Do you ever stop to think about the associations you make between otherwise unrelated concepts? For example, every pediatrician’s waiting room I’ve ever been in has had a fish tank. You know the one. It usually about four year old height and covered in finger prints, nose smears, lick marks, and more germs than the bathroom floor. Whenever I sit in a doctor’s waiting room I think of fish tanks. Now that I’m an adult, I am disappointed at the lack of entertainment in the gynecologist’s office. Hey, we get bored too. Come on Entertain us.
My point is that there is nothing inherently related about fish tanks and doctor’s offices except for the pattern of my own experiences. Each of us lives a unique life, with unique combinations of experiences, and thus we all have very different associations. If we have a similar enough background to another person, some of our patterns might overlap, causing us to share some of our associations. This is often what makes us feel like we “click” with another person.
I was wondering the other day how early in life do we form these permanent associations? Obviously at some point, we stop updating out patterns and an association becomes a part of our identity. It doesn’t matter how many fish tanks I see outside waiting rooms (in fact I have one in my house right now) or how many waiting rooms I find sorely lacking a tank, I will always associate the two. It’s just part of how I see the world. When does that happen?
What if the association is completely at odds with the rest of the world’s understanding of the two concepts? For example, people who find inanimate objects sexually appealing, like shoes or cheese graters. Maybe that’s a little too extreme, but I bet those sorts of patterns accidentally emerge all the time.
My three year old associates cemeteries with parades. Two oppositely emotionally charged concepts that he’s melded together into one defining experience. He is young and fortunate enough to have absolutely no idea about death, but last summer we took him to the Fourth of July parade and the best place to watch was from the local cemetery. Creepy, I know. He was very confused why I wouldn’t walk over certain parts of the ground. Explain that to a two year old.
Now every time we drive past the cemetery where we watched the parade he tells me about how he sat on the grass and watched the fire trucks go by and how one of them sprayed him with water. He has a great memory. I’m not sure he’ll ever forget that day. But the other day we drove past a different cemetery (for a small town, we seem to have a lot of cemeteries) and he said “Mommy, that’s a cem-a-tory. That’s where people watch parades”. Well, it actually happened that there was a funeral procession parked along the street beside the cemetery. It looked exactly like a parade. The world’s most depressing parade, but a parade nonetheless.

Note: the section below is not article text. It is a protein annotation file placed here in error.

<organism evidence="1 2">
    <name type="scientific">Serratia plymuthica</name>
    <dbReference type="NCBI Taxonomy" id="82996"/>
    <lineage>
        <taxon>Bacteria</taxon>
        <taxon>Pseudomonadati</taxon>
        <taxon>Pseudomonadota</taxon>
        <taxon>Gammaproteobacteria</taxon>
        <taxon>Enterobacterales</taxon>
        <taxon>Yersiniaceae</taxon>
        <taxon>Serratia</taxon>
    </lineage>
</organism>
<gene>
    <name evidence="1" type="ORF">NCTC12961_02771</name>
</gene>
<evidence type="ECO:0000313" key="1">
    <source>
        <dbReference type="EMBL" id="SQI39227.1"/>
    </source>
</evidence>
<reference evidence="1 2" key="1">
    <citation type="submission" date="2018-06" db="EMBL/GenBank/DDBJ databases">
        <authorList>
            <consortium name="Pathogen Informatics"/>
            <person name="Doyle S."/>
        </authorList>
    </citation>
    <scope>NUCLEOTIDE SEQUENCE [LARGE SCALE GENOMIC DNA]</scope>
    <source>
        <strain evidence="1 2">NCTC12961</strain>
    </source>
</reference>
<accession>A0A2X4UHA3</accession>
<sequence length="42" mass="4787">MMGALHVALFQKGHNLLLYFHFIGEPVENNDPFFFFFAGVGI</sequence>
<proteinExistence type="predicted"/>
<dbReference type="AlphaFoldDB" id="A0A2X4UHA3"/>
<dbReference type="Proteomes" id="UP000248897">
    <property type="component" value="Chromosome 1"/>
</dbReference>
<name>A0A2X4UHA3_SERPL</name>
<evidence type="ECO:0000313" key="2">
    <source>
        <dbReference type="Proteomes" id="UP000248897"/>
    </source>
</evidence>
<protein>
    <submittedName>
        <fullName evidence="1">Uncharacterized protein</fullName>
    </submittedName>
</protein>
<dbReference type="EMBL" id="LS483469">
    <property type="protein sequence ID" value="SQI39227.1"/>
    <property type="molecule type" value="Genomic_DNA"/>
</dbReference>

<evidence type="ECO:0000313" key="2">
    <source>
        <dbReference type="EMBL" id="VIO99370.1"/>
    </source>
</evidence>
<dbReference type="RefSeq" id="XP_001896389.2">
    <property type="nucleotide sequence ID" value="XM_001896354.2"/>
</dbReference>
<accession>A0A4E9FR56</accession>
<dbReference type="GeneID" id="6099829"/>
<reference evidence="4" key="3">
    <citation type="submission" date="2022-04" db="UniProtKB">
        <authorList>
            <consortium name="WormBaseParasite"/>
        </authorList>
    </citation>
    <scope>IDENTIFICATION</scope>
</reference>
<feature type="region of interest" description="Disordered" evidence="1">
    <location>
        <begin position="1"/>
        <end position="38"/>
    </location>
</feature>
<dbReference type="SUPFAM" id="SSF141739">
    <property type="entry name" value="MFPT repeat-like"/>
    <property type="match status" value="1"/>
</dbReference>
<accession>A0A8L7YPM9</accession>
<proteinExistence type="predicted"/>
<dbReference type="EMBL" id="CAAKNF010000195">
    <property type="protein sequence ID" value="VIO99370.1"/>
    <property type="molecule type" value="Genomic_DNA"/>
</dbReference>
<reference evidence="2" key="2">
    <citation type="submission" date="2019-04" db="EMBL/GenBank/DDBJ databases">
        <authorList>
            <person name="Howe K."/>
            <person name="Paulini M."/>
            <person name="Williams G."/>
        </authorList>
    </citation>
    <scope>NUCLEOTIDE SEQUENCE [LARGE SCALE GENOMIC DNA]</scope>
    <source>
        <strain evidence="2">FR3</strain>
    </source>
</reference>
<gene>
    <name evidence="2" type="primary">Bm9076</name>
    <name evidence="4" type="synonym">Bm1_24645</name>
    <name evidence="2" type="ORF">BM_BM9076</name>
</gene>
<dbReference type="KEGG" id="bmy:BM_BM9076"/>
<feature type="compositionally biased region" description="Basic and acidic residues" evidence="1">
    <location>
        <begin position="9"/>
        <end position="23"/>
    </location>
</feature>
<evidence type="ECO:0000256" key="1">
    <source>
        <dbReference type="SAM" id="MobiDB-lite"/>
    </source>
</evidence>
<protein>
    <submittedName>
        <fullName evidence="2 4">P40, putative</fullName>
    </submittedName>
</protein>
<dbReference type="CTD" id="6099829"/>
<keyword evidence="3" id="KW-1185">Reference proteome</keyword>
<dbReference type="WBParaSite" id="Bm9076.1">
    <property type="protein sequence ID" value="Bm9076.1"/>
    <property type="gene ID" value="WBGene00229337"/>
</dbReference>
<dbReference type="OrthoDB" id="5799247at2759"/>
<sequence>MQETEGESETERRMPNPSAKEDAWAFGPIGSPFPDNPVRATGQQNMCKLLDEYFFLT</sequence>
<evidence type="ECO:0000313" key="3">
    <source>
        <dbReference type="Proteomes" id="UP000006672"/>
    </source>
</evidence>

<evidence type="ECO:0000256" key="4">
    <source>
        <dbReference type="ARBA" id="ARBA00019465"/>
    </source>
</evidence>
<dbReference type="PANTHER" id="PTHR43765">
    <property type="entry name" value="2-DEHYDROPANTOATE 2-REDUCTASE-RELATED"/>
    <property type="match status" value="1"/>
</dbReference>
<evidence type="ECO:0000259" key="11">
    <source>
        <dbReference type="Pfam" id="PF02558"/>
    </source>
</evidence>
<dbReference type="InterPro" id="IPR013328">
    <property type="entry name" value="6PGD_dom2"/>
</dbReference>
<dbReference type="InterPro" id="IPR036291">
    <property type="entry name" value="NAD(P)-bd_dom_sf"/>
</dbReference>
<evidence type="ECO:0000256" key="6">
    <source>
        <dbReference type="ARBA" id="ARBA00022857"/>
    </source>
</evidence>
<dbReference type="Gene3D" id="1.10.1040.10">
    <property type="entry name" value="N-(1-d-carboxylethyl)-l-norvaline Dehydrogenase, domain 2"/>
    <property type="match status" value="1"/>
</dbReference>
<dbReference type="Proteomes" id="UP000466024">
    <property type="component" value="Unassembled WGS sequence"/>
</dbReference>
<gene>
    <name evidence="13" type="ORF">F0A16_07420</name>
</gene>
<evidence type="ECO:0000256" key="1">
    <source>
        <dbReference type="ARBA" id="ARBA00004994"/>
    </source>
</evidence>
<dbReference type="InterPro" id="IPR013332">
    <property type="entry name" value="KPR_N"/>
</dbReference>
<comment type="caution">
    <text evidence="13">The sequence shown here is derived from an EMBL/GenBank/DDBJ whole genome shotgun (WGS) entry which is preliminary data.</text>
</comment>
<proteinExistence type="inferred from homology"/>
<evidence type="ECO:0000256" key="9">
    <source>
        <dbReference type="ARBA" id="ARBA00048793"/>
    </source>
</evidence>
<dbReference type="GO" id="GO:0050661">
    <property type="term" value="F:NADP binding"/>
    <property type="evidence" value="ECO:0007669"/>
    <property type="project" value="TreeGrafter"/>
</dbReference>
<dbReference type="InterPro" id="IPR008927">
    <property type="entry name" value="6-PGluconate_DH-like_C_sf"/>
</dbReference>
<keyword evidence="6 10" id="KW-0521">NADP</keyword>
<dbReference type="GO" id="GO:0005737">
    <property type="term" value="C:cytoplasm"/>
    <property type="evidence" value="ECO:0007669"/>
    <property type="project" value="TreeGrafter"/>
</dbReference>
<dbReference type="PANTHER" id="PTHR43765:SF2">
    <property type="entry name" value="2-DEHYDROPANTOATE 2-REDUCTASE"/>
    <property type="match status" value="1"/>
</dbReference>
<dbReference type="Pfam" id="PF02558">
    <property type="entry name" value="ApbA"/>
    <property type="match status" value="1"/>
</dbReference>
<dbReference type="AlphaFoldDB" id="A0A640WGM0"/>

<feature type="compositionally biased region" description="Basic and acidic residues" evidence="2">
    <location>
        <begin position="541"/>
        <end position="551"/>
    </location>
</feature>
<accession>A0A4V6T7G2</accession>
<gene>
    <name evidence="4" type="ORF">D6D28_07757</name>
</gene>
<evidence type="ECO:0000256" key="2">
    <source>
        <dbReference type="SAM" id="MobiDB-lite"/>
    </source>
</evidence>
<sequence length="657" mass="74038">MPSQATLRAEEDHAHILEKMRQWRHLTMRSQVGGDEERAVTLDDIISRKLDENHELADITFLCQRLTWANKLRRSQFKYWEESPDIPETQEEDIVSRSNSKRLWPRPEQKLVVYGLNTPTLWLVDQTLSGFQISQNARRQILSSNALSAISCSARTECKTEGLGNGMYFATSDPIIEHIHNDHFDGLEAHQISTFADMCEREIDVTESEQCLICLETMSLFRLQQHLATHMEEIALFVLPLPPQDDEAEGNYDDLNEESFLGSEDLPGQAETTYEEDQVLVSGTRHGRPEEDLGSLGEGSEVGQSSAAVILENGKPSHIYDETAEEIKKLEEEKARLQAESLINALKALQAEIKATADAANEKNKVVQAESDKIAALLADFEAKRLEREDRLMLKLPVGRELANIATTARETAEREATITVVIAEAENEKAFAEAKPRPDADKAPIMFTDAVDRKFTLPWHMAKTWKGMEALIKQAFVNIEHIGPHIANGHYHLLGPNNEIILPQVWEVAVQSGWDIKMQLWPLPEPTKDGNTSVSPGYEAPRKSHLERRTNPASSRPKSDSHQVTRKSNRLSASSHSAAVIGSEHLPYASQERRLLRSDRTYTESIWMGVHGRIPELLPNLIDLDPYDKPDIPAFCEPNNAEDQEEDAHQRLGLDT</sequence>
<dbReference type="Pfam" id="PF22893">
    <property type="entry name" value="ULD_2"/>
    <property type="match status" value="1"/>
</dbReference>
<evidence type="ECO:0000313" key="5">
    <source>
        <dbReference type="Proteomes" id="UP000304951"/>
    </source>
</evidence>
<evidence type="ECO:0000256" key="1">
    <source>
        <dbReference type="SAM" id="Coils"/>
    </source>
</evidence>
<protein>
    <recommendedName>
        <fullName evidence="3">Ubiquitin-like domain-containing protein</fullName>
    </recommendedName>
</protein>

I was driving and not in the mood to explain about funerals, graves, and death to a three year old so I simply agreed with him, “Yes, honey. Parades”, and let it go. But it got me to thinking. We will probably go back to that same spot to watch the Fourth of July parade again this year, and the next, and the next. I certainly hope no one close to him dies in the next few…decades. So he should have no other reason to attend a gathering at a cemetery in the meantime. I can’t imagine he’ll be attending a lot of preschooler séances.
At what point will his association between cemeteries and parades become a permanent part of his world view? What will people think of him if, as an adult, every time he attends a wake he gets giddy and starts lighting off sparklers? Will he become one of those weird guys who hangs out at cemeteries hoping to get laid like Will Ferrell’s character in Wedding Crashers?
Should we find a different, slightly worse but significantly less creepy, location from which to watch the parade this year? Just in case. Or maybe one more year would be ok, as long as it isn’t three or four parades in a row. I never realized raising healthy, well adjusted, not creepy sparkler-lighting, funeral-crashing weirdos, was such hard work.
These are the questions that haunt me as I lay awake at night, wrestling with insomnia, listening to the hum of the fish tank and feeling like I’m stuck in a waiting room.